cagr / Friday, March 3, 2017
USC Shoah Foundation is saddened to learn of the passing of Holocaust survivor Curt Lowens, a wartime hero who became a well-known character actor when he moved to the United States. He was 91. Born Curt Lowenstein on Nov. 17, 1925 in Germany, Lowen and his family had planned to emigrate to the United States as World War II was starting, but they were stopped from leaving the Netherlands when the Germans invaded that country. He was briefly deported to the Westerbork concentration camp in 1943, but he was released because of his father’s business connections.
/ Thursday, May 11, 2017
Professor Omer Bartov, considered one of the world’s leading experts on the subject of the Holocaust, will serve as the 2016-2017 Sara and Asa Shapiro Scholar in Residence at USC Shoah Foundation Center for Advanced Genocide Research. He will be in residence at the Center May 4-11, 2017, and will give a public lecture at USC on May 8.
/ Thursday, January 19, 2017
Professor Jessica Marglin is passionate about the testimonies of Sephardic Jews in the Visual History Archive, and that passion has rubbed off onto her students as well. Marglin is Ruth Ziegler Early Career Chair in Jewish Studies and Assistant Professor of Religion at the University of Southern California. She is a scholar of the history of Jews in the Middle East and teaches an undergraduate course about Sephardic Jews during the Holocaust.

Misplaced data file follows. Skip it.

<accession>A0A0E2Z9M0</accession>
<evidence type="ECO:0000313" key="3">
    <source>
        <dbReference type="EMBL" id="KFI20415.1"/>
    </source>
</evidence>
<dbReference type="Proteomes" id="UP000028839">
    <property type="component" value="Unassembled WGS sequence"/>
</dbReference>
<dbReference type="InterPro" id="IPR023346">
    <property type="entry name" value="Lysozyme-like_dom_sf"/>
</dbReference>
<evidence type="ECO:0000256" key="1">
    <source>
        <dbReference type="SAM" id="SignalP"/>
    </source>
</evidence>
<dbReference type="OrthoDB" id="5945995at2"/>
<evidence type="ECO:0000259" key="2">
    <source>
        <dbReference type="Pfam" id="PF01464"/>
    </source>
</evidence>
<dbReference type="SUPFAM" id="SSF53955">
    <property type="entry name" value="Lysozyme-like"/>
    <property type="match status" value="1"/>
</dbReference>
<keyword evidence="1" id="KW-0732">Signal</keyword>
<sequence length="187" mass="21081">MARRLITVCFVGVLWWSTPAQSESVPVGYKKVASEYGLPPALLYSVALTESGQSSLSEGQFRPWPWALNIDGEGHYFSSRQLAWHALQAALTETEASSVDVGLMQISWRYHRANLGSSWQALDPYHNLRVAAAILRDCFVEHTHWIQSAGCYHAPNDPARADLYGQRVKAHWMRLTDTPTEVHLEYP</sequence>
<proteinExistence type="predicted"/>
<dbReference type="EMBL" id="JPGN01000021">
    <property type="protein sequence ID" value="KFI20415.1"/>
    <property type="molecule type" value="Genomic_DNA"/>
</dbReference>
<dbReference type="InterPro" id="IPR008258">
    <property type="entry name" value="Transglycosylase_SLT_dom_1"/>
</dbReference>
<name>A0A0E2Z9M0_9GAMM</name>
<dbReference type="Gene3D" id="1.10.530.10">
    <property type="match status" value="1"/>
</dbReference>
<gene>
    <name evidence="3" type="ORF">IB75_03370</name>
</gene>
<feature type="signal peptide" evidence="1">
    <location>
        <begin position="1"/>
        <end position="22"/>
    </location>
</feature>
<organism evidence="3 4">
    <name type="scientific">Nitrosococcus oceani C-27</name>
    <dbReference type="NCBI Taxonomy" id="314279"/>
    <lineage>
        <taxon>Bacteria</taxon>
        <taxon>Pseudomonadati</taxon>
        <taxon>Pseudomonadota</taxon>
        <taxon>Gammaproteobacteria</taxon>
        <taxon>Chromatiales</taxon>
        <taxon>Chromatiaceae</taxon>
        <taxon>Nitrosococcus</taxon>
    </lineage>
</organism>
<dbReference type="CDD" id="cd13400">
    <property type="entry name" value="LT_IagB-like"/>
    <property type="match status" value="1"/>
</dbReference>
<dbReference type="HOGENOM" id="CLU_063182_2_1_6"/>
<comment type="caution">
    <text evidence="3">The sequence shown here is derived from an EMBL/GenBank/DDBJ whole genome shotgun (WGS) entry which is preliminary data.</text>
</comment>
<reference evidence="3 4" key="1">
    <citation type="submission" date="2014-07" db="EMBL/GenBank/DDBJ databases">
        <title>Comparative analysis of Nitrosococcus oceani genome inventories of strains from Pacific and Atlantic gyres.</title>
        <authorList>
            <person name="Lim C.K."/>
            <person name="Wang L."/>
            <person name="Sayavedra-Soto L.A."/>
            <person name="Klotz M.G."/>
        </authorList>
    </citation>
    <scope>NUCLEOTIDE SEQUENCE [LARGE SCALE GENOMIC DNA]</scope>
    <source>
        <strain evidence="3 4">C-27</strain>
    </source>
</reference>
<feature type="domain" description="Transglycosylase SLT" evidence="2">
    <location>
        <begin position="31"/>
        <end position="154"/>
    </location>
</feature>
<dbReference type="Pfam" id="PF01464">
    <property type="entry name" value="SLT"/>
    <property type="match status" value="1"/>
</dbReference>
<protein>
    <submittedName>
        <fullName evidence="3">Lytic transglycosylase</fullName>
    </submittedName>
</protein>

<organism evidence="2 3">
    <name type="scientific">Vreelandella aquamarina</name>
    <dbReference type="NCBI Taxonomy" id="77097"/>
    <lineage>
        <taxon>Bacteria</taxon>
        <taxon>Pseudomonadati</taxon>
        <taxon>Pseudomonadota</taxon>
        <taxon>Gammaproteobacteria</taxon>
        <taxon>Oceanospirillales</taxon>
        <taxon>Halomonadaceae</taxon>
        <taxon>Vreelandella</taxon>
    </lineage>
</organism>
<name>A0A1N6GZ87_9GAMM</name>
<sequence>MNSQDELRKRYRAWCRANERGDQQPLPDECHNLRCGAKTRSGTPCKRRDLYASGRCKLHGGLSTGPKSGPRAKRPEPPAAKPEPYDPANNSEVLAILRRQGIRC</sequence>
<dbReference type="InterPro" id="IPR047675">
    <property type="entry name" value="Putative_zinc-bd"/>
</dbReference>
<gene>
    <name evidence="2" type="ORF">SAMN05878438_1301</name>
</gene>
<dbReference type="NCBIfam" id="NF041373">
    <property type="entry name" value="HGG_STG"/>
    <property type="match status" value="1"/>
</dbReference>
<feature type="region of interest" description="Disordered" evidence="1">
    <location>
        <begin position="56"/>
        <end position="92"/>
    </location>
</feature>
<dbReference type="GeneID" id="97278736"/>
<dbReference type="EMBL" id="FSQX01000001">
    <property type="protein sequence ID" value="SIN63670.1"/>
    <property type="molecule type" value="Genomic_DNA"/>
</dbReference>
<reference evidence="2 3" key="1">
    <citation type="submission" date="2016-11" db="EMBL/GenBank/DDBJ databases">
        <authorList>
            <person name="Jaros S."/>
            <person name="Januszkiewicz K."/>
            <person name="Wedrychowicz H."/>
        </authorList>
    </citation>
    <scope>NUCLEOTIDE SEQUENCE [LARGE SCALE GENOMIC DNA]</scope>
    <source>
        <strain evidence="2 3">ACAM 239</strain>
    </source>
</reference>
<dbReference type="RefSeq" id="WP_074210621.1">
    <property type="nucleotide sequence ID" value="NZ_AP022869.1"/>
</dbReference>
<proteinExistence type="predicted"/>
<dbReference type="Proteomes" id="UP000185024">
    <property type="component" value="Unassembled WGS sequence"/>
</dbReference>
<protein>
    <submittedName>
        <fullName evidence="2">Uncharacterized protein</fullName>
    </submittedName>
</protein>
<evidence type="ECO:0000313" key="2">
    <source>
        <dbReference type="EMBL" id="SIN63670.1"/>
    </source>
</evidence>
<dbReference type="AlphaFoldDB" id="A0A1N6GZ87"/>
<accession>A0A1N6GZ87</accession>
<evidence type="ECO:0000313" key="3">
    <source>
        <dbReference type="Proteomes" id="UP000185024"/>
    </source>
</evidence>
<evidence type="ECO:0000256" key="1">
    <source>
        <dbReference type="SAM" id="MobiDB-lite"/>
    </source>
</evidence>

/ Monday, February 27, 2017
Maria Zalewska grew up in what acclaimed writer and journalist Martin Pollack calls the “contaminated landscapes” of Eastern Europe, where most of the Nazi concentration camps and extermination camps were built. Her physical proximity to spaces of the Shoah, as well as her familial relationships to victims of Auschwitz-Birkenau, drew her initially toward the study of the different ways in which Eastern Europeans filled, organized and produced spaces of memory.